Back in 2002, my buddy Ian sent me an email at work asking me to check out this crazy thing these guys were doing. The email contained a link to the clunky, hilarious site for National Novel Writing Month –  Nanowrimo. Before I replied to my friend’s “whoa aren’t these guys crazy” email, I signed up.

That’s 2002. The year that my grandmother died (11/1), I drove to Phoenix to attend the funeral (11/9), and I got laid off (11/14). I was so hyper about NaNoWriMo that I actually started early, just to make sure I would finish on time. I started about 10/24, and by Halloween, I had nearly 10,000 words already. And on day 1, I chucked them all out and started all over again on an entirely new story. I finished the month with just over 83,000 words, “winning” handily.

In 2003, I started with a decent plot, but I made a horrible mess of it and never re-visited it, even though I got to about 75,000 words on it. I don’t even remember what I wrote the next year, but I won. And the next year, and the next year. By 2009, I had pared my actual writing time down to about 10 days. Nowadays, my ability to write quickly is only limited by my typing speed, so I can get nearly 2,000 words an hour, which means that I’ve had several 10,000-word days. For several years, I was the ML for my area, flogging my Wrimos into action.

This year, I’ve just come through a brutal grad school quarter. I’m taking one of those stories I wrote way back in 2002 and expanding it into a novel. My mentor is a hell of a taskmaster, calling me on my shit every step of the way. I was also doing a paper on a subject I was only marginally invested in, and doing a translation seminar that I hated. I always knew I had no aptitude for languages, but now I know that I have no aptitude for translation, and doing with a bunch of other (more enthusiastic) people makes me want to stab myself in the throat with a highlighter.

I’m the editor in chief of the MFA program’s literary magazine, a job that involves reading, editing, approving, emailing, soothing, scolding, and otherwise managing every single thing that goes on for the magazine. I know that the editors feel put-upon at times because they’ve got a lot going on, but this has been close to a full-time job for me. I have to keep reminding myself that the last guy who did this had already graduated.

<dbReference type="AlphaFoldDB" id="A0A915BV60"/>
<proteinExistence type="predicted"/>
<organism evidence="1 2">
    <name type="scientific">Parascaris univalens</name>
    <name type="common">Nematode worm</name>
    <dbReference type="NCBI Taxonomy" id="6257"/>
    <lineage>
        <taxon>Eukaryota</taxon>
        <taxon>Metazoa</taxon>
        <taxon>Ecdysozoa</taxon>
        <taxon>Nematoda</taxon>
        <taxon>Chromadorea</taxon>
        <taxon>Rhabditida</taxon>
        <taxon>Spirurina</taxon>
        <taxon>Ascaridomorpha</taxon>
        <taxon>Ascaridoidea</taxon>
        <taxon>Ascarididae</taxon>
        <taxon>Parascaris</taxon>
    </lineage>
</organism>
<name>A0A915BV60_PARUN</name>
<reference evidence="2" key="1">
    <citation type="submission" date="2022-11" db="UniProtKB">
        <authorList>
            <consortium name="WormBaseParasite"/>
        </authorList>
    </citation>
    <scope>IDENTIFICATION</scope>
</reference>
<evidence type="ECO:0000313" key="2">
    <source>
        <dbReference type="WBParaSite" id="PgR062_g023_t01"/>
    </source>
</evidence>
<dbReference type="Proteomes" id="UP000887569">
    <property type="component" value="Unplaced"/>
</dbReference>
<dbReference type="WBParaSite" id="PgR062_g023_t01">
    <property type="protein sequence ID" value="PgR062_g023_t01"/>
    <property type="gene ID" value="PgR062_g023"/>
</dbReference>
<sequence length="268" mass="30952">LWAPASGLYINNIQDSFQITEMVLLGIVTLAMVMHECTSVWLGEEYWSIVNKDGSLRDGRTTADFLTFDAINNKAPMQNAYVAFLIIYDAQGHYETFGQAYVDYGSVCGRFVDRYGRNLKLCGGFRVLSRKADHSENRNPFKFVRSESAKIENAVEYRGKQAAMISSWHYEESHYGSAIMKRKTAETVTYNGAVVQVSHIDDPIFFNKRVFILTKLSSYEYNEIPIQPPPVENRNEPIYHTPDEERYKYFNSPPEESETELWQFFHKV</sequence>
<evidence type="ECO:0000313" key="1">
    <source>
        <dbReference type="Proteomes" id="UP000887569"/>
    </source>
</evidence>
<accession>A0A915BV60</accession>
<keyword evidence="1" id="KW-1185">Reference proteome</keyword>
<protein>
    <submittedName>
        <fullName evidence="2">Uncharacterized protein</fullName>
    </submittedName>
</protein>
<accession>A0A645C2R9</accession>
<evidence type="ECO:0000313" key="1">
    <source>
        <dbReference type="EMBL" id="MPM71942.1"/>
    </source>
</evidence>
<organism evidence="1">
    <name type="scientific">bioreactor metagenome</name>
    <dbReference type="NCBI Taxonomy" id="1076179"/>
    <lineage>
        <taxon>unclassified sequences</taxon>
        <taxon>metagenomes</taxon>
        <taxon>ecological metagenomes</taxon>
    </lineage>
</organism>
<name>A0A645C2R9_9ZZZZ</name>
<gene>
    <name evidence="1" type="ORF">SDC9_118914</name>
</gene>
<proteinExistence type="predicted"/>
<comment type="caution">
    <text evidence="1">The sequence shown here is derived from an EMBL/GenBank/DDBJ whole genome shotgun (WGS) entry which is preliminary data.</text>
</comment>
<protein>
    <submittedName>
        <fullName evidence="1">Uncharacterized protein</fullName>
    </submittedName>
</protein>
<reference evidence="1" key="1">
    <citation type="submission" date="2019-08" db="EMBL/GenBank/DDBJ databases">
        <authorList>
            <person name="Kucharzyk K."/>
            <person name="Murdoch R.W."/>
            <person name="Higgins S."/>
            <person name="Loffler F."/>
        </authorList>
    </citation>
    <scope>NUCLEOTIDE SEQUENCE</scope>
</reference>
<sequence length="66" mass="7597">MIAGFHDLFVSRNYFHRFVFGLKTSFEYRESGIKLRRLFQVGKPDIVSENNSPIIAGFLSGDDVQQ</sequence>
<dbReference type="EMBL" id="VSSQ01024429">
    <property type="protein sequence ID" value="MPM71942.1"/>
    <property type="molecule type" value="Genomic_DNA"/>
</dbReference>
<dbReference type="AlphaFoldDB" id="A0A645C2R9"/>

All this is to say that I never got past 18,000 words on this year’s novel.

I thought that failing for the first time in a decade would crush me. I thought that I would look at my life and my inability to complete a task I have, in the past, breezed through and feel that I was a horrible failure of a human being. I thought I would at the very least feel some kind of a twinge of guilt.

I didn’t.

At first I kept telling myself “it’ll only take you a few days, don’t freak out, you can do it later.” Then I realized that I would never have anything that was a lower priority than writing a brand-new novel. I’m not working on brand-new right now. I’m working on perfecting stuff that already exists. I’m working on getting other people’s works into (electronic) print. I’m working on my invention that’s within spitting distance of making a Tunguska blast in the way people think about books.

I realized that every single thing I was doing – helping my kid prepare for two concerts within three weeks of each other, getting my magazine Lunch Ticket out the door, being spectacularly ill for a day and a half – every single bit of it was more important than creating a new novel that I wasn’t invested in yet.